Expect many more flights over Horsham, conservation group warns

Planned changes to flights in and out of Gatwick Airport would mean many more planes over Horsham, a conservation group has warned.

The area that would be affected by the proposed changes to Gatwick flights
The area that would be affected by the proposed changes to Gatwick flights

Gatwick Area Conservation Campaign [GACC] is urging people to take part in a consultation on airspace use.

The group says the plans include making much greater use of a flight path which passes between Horsham and Faygate.

Sign up to our daily SussexWorld Today newsletter

NATS [National Air Traffic Services] say the changes will mean fuel savings for airlines, lower CO2 emissions, and less noise overall for people living below.

In a message to the County Times this week, GACC said: “These plans, which are nothing to do with a second runway, include:

“- New flight paths over areas which are at present peaceful – in order to increase the number of aircraft able to use the runway. GACC has warned that such changes are liable to cause extreme anger as people find their peace shattered and their houses devalued.

“- More concentrated flight paths based on more accurate aircraft navigation. GACC says that even if this would mean fewer people affected it would make life hell for those under the new flight path. Some way must be found to compensate the few who will suffer for the benefit of the millions who enjoy cheap holidays.

“- A major reform of the pattern of aircraft queuing up to land. GACC says this could bring new noise to wide areas of Sussex, and to parts of Surrey, Kent and Hampshire.

“- The possibility of ‘respite’ by using two flight paths on alternate days. GACC gives a cautious welcome to this idea but only if there are no new routes over peaceful areas, and only if there is proper research into potential health impacts and into whether people actually like having twice as many aircraft overhead on a Monday in order to have none on Tuesday.”

Sally Pavey, GACC committee member from Warnham, said: “This is about not sharing the load of planes taking off from Gatwick but about a commercial organisation endeavouring to profit from a greater number of flights – at the expense of home owners.”

Their statement referred to ‘new’ flight paths. A Gatwick Airport representative told the County Times that their plans do not technically involve any new routes - only changes to the number of flights on the existing routes.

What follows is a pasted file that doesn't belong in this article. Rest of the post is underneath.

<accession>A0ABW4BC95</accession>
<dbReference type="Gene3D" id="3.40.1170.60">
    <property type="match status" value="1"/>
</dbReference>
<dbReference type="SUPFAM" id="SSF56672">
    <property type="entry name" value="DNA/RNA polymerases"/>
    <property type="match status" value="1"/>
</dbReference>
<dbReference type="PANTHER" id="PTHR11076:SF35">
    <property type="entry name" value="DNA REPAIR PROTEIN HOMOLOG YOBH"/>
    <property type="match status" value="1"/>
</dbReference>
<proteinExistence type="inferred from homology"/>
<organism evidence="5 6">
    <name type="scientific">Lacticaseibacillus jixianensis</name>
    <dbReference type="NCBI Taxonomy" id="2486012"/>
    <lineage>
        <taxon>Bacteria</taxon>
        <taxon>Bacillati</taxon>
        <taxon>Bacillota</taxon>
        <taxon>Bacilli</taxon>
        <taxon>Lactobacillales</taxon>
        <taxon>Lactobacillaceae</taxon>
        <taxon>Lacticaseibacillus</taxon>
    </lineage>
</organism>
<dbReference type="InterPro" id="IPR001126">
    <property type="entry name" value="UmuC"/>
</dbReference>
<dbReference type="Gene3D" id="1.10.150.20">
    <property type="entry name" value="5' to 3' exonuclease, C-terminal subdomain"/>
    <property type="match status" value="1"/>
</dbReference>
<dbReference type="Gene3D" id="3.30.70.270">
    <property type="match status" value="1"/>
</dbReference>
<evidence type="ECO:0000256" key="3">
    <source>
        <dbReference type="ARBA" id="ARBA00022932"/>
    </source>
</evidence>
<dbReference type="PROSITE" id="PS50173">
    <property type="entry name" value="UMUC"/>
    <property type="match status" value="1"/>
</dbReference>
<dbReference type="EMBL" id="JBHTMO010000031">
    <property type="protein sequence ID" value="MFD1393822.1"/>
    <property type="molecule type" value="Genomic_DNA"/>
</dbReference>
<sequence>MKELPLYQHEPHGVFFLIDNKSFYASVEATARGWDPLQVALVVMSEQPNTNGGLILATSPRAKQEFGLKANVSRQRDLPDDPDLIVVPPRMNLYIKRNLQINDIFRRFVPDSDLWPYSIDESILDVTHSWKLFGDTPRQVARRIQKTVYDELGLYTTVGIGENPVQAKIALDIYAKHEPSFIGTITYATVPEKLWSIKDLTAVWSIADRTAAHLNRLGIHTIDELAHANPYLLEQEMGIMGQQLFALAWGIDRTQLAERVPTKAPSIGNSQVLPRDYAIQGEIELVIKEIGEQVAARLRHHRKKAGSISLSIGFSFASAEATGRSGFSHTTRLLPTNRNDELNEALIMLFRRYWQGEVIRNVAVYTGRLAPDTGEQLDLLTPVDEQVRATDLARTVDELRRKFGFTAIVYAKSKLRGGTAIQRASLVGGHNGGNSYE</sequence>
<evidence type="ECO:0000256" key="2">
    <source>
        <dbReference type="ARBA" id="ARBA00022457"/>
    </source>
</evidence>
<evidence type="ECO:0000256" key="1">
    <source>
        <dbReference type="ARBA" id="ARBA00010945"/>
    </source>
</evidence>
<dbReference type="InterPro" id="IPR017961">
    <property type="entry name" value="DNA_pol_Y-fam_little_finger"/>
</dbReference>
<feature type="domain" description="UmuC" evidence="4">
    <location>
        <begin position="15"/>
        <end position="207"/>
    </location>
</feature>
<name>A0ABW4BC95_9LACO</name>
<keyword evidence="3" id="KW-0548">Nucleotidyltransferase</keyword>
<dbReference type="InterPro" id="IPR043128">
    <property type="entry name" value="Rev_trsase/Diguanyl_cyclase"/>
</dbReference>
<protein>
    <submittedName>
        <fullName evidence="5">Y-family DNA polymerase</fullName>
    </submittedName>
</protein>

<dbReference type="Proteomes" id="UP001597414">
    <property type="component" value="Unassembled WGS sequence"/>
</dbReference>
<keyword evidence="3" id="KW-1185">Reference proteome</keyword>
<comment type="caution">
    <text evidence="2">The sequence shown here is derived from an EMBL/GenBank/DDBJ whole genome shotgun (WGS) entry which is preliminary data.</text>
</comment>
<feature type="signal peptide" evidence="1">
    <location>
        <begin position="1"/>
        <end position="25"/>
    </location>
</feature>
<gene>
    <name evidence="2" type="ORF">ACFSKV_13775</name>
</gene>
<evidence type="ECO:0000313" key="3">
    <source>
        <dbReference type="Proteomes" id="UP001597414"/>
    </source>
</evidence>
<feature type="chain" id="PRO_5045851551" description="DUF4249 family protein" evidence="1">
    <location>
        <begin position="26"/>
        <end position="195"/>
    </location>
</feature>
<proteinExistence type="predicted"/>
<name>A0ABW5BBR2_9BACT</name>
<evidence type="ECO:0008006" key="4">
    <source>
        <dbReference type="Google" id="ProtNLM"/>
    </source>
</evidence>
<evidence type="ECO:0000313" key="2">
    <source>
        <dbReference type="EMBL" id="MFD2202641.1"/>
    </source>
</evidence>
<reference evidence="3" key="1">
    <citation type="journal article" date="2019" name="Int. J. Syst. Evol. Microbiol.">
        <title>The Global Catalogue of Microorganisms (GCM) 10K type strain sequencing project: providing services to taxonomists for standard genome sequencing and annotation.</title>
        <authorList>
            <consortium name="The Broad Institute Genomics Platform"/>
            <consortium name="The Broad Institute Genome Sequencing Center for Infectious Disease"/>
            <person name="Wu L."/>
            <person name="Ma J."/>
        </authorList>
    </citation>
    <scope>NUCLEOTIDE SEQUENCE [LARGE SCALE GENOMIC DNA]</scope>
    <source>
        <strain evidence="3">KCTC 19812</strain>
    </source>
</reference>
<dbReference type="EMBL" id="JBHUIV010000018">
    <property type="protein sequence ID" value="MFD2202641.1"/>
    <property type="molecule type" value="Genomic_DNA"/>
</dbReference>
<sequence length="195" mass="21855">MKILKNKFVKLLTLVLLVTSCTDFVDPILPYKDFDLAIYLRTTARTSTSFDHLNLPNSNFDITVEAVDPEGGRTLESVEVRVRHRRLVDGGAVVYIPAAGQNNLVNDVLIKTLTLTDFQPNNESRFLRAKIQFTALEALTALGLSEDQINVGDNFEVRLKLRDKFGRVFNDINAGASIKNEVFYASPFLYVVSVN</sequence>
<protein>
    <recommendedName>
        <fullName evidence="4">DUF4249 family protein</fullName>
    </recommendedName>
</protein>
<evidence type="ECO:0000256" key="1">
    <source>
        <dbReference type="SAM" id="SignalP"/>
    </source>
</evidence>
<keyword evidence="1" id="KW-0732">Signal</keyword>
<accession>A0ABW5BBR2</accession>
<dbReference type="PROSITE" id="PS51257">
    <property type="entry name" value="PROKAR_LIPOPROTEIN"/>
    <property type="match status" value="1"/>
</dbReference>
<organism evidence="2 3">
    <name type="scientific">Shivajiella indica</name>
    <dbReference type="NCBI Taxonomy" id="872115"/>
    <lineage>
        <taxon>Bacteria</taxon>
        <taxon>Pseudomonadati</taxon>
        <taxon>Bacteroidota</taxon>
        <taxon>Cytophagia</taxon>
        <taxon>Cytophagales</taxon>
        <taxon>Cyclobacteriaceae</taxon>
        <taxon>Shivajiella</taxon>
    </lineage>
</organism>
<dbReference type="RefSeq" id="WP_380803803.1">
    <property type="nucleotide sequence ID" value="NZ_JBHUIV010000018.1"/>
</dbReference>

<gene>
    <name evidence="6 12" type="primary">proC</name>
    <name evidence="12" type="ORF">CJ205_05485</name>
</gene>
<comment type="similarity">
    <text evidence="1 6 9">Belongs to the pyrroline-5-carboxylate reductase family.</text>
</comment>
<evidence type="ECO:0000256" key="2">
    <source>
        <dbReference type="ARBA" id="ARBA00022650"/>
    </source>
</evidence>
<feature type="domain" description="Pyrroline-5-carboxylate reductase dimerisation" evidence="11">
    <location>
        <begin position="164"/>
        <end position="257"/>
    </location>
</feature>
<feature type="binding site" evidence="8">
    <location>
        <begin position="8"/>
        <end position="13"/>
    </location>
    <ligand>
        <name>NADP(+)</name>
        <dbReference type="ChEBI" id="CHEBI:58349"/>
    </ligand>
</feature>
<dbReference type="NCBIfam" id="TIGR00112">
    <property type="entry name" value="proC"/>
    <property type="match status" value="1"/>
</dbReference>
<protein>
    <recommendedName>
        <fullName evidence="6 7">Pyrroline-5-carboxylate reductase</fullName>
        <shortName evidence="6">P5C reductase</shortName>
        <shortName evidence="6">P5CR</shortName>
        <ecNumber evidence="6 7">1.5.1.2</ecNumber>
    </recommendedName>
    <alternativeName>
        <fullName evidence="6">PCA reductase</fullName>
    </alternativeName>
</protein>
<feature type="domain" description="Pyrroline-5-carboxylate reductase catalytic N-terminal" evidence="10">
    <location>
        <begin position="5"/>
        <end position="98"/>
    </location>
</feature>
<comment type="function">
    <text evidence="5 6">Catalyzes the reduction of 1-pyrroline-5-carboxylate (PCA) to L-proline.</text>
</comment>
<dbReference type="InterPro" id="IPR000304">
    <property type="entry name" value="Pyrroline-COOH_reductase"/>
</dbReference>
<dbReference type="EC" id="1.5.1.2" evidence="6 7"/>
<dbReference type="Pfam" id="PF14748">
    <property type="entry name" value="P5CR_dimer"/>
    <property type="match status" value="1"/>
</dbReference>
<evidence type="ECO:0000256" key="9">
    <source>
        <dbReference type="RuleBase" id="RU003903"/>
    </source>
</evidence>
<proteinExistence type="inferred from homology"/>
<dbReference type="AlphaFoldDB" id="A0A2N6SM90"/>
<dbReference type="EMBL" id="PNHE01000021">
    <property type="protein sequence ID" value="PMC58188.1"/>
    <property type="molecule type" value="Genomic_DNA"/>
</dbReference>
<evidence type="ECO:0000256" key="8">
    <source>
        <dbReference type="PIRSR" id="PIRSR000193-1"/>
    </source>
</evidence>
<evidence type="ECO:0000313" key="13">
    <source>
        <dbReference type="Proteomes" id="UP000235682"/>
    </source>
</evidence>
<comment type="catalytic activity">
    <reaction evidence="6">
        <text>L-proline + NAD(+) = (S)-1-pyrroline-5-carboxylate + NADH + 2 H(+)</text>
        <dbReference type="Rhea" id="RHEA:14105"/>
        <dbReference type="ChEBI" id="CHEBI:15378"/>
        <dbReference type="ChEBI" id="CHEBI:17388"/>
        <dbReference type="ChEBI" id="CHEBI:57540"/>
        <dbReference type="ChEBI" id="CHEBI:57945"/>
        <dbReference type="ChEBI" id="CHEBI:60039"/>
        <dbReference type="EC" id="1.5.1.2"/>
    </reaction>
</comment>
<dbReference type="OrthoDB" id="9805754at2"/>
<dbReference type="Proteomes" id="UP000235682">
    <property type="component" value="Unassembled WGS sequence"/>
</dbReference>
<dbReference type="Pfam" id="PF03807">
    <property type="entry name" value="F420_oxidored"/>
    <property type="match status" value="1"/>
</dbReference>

He said: “The airspace change is happening for all airports in the UK in 2018/19 no matter what – and is being led by NATS in conjunction with EU legislation and the CAA [Civil Aviation Authority].”

He added that Gatwick has begun the consultation as early as possible so as to give people time to respond.

“Gatwick is committed to leading the way in terms of airspace innovation and operation, which is why we were so keen to be the first major UK airport to work with NATS to fully review and consult on our airspace,” he said.

“Gatwick’s noise impacts are already well mitigated and significantly lower than at other major airports. However, the airport continues to look at ways to further reduce the number of people affected by aircraft noise in line with Government policy.

“This project gives us an opportunity to further reduce the number of people affected by noise, as well as focus on further reducing Co2 emissions and air quality impacts.”

A NATS representative said: “We learn from every consultation we undertake. The vast majority of responses to our 2008 consultation came from people under the proposed flight path.

“We understand that people will always prefer that aircraft fly over someone else, and unsurprisingly they all objected.

“There were very few responses from people further away, so the consultation provided virtually no information of any help except that we needed to consult earlier in the design process and get people’s input before route positions are finalised.

“In this, the London Airspace Consultation, we are asking everyone in the geographic areas identified to assume that a new route may go over them and therefore to provide us with the local information they believe we should factor into designing final route positions. It is important to remember that this whole area is already overflown today and the changes we are proposing will overall mean less noise for more people.”

Take part online at www.londonairspaceconsultation.co.uk